Dear Congressman Miller . . .
Congressman George Miller
House Committee on Education and Labor
Dear Congressman Miller,
You certainly make it difficult to contact your office. Are you responsive to the electorate?
I have read your statements on NCLB. You are not getting to the heart of the issues. I write from the democratic wing of the Democratic Party and I do not accept your present commitment to NCLB. It is a Republican bill, drafted by Republicans, and you are negotiating the margins.
The domination of school reform dialogue by conservative political forces and corporate financed institutes (1983- 2008) produced a shift in discussion of school issues away from equal opportunity and toward analysis of the Ă˘€śachievement gapĂ˘€ť the gap in scores between ethnic and economic groups. . The accountability movement stressed increased testing rather than relying upon teacher curriculum decision making. It is noticeable in this debate that the conservative policy advocates, both Republican and Democrats, did not have their children or grandchildren in low income schools where the curriculum and teaching has too often been reduced to drill and test. Their children are in middle class schools Ă˘€“ higher achieving schools- where the curriculum and teaching strategies remain more open, more child friendly, more divergent and where schools pursue multiple goals, not only improved test scores
In political terms this shifted responsibility for childrenĂ˘€™s educational achievement from the unequal government funding and placed it at the feet of teachers and education professionals while also demonizing teachersĂ˘€™ unions and other education professionals. The accountability and testing movement changed the educational debates away from discussion of democracy and multicultural education toward measuring achievement in math and reading. These shifts were not accidental nor are they politically neutral.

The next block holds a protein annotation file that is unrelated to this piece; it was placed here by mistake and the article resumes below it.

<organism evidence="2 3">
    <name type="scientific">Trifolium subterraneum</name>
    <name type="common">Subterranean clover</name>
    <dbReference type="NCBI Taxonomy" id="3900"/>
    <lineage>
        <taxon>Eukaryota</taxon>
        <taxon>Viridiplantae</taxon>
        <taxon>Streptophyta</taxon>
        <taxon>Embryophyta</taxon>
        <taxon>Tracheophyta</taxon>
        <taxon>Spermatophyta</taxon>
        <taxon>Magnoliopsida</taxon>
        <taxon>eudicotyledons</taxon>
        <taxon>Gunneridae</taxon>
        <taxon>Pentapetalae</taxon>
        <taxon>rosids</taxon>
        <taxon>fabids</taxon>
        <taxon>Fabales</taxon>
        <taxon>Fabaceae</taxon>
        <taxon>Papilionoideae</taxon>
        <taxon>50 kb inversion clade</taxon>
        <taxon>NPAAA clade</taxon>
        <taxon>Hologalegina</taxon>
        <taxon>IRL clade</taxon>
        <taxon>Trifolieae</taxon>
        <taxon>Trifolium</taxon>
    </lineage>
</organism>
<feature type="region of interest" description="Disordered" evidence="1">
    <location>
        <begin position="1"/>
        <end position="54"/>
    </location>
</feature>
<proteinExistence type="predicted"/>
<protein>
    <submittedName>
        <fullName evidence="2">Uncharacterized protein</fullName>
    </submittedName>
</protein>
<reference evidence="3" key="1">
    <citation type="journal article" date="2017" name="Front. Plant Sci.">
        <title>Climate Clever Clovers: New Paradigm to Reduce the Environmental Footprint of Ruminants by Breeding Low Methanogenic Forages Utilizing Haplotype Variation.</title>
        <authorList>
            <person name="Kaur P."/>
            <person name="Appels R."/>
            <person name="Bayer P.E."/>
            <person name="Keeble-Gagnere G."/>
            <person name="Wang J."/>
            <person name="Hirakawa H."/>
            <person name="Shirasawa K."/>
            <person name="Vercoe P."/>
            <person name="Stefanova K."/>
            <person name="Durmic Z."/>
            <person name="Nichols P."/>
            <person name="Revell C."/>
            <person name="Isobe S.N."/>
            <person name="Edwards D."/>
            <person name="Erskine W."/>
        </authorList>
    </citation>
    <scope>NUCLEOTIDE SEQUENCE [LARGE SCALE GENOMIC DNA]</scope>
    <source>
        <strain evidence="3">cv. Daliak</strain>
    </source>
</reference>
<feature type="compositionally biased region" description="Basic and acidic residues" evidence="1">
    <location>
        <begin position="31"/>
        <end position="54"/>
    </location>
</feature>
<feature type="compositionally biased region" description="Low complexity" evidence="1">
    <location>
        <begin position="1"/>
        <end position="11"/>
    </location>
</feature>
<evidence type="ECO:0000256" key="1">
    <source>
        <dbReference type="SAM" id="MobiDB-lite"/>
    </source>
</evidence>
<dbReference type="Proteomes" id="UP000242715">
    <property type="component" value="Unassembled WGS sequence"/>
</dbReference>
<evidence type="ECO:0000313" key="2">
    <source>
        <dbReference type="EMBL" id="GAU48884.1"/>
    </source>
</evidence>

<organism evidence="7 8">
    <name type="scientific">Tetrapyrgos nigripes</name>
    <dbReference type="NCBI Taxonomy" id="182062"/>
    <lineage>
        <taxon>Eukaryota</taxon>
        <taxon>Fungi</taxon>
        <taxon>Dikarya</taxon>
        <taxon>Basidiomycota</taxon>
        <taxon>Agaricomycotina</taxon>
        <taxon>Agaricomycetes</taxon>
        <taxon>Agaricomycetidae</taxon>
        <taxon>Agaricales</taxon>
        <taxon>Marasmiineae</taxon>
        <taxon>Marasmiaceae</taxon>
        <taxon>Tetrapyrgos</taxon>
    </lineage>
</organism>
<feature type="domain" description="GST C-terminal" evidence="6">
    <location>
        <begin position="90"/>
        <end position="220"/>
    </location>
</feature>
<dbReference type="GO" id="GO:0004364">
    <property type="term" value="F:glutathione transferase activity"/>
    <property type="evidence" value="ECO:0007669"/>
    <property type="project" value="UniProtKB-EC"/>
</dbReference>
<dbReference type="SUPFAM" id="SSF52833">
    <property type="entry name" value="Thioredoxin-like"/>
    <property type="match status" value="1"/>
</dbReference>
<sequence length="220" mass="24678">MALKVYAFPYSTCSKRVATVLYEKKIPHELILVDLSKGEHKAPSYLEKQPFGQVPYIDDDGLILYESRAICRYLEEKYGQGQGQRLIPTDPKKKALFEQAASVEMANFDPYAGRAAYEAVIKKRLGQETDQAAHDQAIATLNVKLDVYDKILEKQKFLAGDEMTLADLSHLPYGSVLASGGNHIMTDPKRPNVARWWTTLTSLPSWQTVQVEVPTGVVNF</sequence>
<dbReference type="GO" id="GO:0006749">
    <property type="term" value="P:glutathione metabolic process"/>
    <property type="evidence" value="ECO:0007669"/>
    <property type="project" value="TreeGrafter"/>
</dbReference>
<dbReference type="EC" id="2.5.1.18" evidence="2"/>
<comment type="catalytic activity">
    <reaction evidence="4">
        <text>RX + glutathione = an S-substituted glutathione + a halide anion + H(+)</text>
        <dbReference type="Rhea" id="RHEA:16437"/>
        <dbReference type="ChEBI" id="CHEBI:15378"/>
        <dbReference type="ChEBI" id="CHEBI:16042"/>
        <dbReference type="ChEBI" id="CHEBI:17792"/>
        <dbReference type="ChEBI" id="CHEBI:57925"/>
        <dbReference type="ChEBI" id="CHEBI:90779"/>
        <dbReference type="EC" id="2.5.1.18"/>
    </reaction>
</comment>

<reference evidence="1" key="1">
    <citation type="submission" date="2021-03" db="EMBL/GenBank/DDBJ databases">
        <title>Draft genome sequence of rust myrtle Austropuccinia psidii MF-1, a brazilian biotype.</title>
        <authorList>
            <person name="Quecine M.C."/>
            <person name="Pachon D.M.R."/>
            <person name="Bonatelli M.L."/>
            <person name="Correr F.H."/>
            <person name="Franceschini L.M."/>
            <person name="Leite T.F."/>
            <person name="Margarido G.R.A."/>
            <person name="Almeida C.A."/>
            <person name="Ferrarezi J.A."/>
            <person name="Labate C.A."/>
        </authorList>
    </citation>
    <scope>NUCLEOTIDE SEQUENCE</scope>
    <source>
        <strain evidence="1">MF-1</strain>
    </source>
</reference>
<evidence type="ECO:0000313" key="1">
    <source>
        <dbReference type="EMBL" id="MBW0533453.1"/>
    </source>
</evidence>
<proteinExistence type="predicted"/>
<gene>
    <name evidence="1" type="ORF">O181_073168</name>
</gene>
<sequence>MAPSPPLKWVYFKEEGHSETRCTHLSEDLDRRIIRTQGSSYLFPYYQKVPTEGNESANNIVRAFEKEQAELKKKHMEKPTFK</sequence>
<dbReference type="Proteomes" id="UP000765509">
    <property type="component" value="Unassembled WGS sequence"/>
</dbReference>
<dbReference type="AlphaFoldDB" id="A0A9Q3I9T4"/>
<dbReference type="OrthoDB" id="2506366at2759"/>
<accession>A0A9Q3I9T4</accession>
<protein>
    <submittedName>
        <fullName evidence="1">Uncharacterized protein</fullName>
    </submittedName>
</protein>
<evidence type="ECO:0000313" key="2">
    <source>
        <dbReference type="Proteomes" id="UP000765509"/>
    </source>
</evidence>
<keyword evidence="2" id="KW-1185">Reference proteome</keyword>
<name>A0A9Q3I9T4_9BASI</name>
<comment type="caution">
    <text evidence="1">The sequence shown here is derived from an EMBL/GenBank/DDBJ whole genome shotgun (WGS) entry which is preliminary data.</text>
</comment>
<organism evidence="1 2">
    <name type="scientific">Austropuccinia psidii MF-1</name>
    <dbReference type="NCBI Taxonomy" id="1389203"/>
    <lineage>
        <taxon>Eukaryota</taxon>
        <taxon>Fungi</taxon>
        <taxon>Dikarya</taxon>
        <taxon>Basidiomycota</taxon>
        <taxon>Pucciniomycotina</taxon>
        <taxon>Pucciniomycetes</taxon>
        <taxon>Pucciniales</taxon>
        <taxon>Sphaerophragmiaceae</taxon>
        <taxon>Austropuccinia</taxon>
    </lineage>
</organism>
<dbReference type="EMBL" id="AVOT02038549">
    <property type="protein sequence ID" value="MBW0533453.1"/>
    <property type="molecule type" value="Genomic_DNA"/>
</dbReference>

We are in a difficult situation; our studentsĂ˘€™ futures and the health of our democracy depend upon engaging in the struggle for democratic education. If we want democracy, we must educate for democracy. Democracy depends upon the participation of its members in the political, social, cultural and economic institutions. We do this through public schools. The current federal law, No Child left behind (NCLB) and most state school reform plans remove teachers, students and parents from active involvement in decision making about standards, testing, and curriculum, and restricts the decision making of elected school boards.
The fundamental issue is you need to start listening to teachers, not to "educational experts" who make their living by commenting on teachers' lives.
I will be publishing your response, or your lack of response, on my blog;
Dr. Duane E. Campbell
Choosing Democracy; a practical guide to multicultural education ( 2004) Merrill/Prentice Hall.
New edition written for 2009. It will comment on how the Democrats did, or did not, improve NCLB.
Dr. Duane E. Cambell
INDEX OF NCLB OUTRAGES